SOUTH WILLIAMSPORT, Pa. - The tarp had finally come off the infield at Howard J. Lamade Stadium on Thursday night, and the Taney Dragons were taking a belated session of fielding practice.
Manager Alex Rice tossed a baseball in the air and swung. He made contact, and the ball sailed into the outfield, over the head of the waiting Taney player, and past the fence. The crowd cheered.
It was a light moment, and one of many. Starting pitcher Erik Lipson danced in front of the dugout. Taney players playfully turned down an order of Chicago deep-dish pizza from a man in a chef's hat; they preferred cheesesteaks.
The Dragons betrayed no fear of playing in an elimination game of the Little League World Series. And if they had jitters, they certainly did not have any reason to feel them about their defense.
The Dragons' sharp fielding had brought them to the cusp of a spot in Saturday's U.S. championship game. That's what made the opening innings of Taney's 6-5 loss to Jackie Robinson West of Chicago all the more surprising.
The Dragons made an uncharacteristic three errors in the first two innings - more than they had in their last four games - leading to six unearned runs. Chicago took advantage of two two-run errors to build a 6-1 lead.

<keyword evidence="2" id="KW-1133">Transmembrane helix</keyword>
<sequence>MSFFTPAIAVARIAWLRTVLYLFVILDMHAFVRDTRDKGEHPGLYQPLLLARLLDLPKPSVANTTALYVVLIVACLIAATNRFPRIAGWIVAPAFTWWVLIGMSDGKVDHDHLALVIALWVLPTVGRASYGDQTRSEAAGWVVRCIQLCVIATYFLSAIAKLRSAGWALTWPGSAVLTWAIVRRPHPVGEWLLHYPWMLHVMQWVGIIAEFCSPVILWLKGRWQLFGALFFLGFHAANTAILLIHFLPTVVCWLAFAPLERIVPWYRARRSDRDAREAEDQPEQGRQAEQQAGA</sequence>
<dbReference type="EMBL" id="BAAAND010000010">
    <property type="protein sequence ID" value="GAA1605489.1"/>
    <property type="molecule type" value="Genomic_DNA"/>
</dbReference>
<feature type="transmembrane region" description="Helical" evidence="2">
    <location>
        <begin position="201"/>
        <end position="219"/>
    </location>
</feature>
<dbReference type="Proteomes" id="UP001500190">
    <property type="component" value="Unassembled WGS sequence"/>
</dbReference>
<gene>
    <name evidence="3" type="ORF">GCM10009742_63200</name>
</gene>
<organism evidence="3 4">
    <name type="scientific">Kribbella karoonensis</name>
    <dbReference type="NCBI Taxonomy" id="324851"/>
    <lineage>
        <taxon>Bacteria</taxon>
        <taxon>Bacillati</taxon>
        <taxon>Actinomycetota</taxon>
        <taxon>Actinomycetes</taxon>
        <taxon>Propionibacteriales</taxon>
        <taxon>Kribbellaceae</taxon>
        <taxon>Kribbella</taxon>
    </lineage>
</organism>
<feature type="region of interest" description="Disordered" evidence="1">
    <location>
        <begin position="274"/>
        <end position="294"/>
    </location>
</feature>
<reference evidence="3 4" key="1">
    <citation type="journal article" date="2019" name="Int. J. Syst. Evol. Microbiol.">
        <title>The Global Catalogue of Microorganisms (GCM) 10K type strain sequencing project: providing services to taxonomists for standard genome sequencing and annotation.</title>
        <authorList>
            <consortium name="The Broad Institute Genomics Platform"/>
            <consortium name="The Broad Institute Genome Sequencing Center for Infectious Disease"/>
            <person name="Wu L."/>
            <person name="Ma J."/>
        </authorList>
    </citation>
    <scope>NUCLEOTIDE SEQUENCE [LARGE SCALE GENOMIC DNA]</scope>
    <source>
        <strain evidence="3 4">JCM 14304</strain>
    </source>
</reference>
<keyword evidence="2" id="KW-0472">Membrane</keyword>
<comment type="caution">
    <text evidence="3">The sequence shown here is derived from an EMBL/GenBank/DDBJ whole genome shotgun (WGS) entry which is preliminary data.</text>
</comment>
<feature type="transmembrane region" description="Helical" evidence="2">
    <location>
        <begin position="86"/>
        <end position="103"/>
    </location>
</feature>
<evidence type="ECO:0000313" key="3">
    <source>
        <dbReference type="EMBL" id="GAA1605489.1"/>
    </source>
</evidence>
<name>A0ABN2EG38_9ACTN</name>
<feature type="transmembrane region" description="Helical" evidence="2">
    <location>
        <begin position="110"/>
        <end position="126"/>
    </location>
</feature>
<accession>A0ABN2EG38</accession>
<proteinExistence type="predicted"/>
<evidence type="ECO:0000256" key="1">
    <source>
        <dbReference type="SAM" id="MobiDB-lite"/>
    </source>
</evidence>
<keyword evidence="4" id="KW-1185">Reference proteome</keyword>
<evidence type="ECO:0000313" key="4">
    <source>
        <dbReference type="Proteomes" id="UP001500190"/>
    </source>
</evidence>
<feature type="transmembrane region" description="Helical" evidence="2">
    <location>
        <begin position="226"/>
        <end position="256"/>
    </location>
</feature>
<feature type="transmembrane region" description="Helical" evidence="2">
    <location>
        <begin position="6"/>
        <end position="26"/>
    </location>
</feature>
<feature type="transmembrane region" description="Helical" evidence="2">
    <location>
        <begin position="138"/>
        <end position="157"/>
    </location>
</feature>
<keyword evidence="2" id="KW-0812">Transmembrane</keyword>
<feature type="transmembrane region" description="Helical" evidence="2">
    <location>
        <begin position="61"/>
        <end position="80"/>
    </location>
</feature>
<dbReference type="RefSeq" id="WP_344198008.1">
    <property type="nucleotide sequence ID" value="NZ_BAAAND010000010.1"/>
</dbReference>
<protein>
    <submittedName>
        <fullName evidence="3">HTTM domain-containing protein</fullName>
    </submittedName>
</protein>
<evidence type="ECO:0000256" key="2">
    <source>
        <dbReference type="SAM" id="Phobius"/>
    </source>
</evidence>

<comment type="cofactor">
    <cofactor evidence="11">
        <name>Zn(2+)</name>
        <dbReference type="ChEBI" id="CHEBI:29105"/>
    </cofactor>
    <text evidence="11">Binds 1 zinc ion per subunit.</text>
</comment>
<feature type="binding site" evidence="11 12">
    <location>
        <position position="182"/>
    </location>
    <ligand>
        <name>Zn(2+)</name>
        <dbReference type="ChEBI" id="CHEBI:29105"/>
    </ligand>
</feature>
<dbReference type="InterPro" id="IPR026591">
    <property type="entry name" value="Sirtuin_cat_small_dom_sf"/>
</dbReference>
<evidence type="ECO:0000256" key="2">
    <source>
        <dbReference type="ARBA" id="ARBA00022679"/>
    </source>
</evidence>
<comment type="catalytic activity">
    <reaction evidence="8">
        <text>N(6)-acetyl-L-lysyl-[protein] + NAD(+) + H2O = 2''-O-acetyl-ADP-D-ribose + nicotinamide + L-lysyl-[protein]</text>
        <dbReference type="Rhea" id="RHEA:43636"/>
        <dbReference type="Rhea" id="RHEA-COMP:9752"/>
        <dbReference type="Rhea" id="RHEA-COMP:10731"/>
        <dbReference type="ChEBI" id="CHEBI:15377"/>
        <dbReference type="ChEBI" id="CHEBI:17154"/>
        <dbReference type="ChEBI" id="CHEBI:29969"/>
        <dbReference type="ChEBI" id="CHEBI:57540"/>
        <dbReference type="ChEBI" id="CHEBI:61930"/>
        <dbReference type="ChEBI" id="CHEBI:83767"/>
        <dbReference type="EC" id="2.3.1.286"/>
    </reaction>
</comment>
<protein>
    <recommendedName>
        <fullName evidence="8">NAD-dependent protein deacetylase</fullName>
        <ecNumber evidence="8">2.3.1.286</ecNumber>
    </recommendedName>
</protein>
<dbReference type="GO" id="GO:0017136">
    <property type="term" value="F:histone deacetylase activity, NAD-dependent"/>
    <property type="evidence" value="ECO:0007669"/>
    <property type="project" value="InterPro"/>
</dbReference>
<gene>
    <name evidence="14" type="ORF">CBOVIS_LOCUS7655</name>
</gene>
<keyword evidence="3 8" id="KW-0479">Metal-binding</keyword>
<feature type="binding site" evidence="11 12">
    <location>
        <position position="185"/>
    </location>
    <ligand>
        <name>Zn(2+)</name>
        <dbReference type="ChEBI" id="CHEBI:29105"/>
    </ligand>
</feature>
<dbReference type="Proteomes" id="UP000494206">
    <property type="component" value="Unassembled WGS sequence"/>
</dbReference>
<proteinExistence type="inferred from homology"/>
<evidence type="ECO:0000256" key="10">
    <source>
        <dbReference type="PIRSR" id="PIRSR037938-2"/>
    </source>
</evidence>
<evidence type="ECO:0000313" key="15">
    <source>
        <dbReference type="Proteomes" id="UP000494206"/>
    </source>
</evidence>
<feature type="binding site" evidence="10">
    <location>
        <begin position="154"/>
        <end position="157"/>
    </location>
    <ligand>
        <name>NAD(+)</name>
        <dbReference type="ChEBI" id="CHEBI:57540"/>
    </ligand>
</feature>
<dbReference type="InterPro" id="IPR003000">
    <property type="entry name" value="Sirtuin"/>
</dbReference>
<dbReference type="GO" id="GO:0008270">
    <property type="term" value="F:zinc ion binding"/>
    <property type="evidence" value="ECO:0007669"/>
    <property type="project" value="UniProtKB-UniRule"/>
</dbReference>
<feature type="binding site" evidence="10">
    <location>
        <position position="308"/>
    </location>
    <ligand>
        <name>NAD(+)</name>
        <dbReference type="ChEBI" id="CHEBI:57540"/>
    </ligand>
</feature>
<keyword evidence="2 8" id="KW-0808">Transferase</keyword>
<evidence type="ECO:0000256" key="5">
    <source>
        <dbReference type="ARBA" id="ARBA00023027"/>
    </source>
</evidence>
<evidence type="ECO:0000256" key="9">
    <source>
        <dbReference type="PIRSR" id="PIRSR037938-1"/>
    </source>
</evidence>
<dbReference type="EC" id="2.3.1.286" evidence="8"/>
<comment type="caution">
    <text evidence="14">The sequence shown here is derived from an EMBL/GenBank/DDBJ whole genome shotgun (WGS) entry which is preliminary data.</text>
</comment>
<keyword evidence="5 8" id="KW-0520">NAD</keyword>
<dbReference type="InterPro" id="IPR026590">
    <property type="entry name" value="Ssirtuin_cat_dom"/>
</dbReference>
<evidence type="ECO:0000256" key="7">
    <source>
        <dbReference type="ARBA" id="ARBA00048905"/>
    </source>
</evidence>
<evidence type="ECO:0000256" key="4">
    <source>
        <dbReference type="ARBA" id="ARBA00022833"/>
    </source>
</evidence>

Those runs buried Taney in a hole too steep to climb from.
"You don't want to blame it, but we fell apart in the field. There were four runs that shouldn't have gotten across," Rice said. "We should have gone into the third inning all evened up."
Both of Taney's two-run errors were a matter of inches. A throw to first went just wide of a stretching Mo'ne Davis. Another throw, intended to pick off a runner at third, went just over the glove.
They were aggressive plays, the kind that endeared the plucky team to so many. But Chicago, a team built on speed and aggression of its own, was the right kind of opponent to take advantage.
"They will make you pay for your mistakes, and we made two bad mistakes," Rice said.
Even on a night when Taney played less than its best game defensively, the moxie that captured the city was evident.
Lipson turned a slick double play from the mound in the first inning, throwing a runner out at home, to help limit Chicago's rally. Jack Rice, who began the game at third base and moved to short, nicely judged a couple of in-between hops and made sharp throws to beat runners.
Those are the kind of moments for which the Dragons will be remembered.
"I'm thrilled for my city," Rice said. "And what a terrific summer it was."